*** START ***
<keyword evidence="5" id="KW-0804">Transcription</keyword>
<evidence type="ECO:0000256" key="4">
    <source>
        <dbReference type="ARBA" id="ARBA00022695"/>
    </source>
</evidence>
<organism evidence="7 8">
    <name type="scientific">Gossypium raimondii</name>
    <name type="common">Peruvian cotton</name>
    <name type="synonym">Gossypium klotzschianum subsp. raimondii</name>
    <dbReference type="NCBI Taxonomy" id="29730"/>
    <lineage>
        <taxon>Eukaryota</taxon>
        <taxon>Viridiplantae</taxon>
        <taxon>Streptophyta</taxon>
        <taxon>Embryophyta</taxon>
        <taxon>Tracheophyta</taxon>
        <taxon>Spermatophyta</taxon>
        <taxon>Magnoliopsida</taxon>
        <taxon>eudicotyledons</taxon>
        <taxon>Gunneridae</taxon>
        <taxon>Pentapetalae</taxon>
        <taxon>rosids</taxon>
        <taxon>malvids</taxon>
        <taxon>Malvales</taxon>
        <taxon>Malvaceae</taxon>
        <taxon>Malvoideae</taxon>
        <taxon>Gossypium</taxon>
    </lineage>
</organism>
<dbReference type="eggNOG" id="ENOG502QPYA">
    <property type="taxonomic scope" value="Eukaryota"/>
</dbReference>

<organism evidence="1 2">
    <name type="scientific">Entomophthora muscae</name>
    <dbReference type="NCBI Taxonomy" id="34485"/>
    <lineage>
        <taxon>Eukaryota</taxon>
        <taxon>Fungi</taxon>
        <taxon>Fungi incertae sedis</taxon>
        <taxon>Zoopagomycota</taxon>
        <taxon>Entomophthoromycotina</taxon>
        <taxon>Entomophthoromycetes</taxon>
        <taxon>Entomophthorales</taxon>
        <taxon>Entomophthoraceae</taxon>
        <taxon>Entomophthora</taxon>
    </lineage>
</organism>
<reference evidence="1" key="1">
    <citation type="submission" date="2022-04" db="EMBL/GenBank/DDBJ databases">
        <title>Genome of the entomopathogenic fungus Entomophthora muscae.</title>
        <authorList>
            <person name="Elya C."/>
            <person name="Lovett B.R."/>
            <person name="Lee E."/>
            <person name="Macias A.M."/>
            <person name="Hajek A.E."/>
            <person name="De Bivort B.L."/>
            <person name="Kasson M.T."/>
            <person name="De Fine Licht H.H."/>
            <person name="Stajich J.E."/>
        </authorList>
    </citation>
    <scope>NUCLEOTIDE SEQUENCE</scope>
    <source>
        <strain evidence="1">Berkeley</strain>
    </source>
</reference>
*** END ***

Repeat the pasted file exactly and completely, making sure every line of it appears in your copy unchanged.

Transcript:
<keyword evidence="5" id="KW-0804">Transcription</keyword>
<evidence type="ECO:0000256" key="4">
    <source>
        <dbReference type="ARBA" id="ARBA00022695"/>
    </source>
</evidence>
<organism evidence="7 8">
    <name type="scientific">Gossypium raimondii</name>
    <name type="common">Peruvian cotton</name>
    <name type="synonym">Gossypium klotzschianum subsp. raimondii</name>
    <dbReference type="NCBI Taxonomy" id="29730"/>
    <lineage>
        <taxon>Eukaryota</taxon>
        <taxon>Viridiplantae</taxon>
        <taxon>Streptophyta</taxon>
        <taxon>Embryophyta</taxon>
        <taxon>Tracheophyta</taxon>
        <taxon>Spermatophyta</taxon>
        <taxon>Magnoliopsida</taxon>
        <taxon>eudicotyledons</taxon>
        <taxon>Gunneridae</taxon>
        <taxon>Pentapetalae</taxon>
        <taxon>rosids</taxon>
        <taxon>malvids</taxon>
        <taxon>Malvales</taxon>
        <taxon>Malvaceae</taxon>
        <taxon>Malvoideae</taxon>
        <taxon>Gossypium</taxon>
    </lineage>
</organism>
<dbReference type="eggNOG" id="ENOG502QPYA">
    <property type="taxonomic scope" value="Eukaryota"/>
</dbReference>

<organism evidence="1 2">
    <name type="scientific">Entomophthora muscae</name>
    <dbReference type="NCBI Taxonomy" id="34485"/>
    <lineage>
        <taxon>Eukaryota</taxon>
        <taxon>Fungi</taxon>
        <taxon>Fungi incertae sedis</taxon>
        <taxon>Zoopagomycota</taxon>
        <taxon>Entomophthoromycotina</taxon>
        <taxon>Entomophthoromycetes</taxon>
        <taxon>Entomophthorales</taxon>
        <taxon>Entomophthoraceae</taxon>
        <taxon>Entomophthora</taxon>
    </lineage>
</organism>
<reference evidence="1" key="1">
    <citation type="submission" date="2022-04" db="EMBL/GenBank/DDBJ databases">
        <title>Genome of the entomopathogenic fungus Entomophthora muscae.</title>
        <authorList>
            <person name="Elya C."/>
            <person name="Lovett B.R."/>
            <person name="Lee E."/>
            <person name="Macias A.M."/>
            <person name="Hajek A.E."/>
            <person name="De Bivort B.L."/>
            <person name="Kasson M.T."/>
            <person name="De Fine Licht H.H."/>
            <person name="Stajich J.E."/>
        </authorList>
    </citation>
    <scope>NUCLEOTIDE SEQUENCE</scope>
    <source>
        <strain evidence="1">Berkeley</strain>
    </source>
</reference>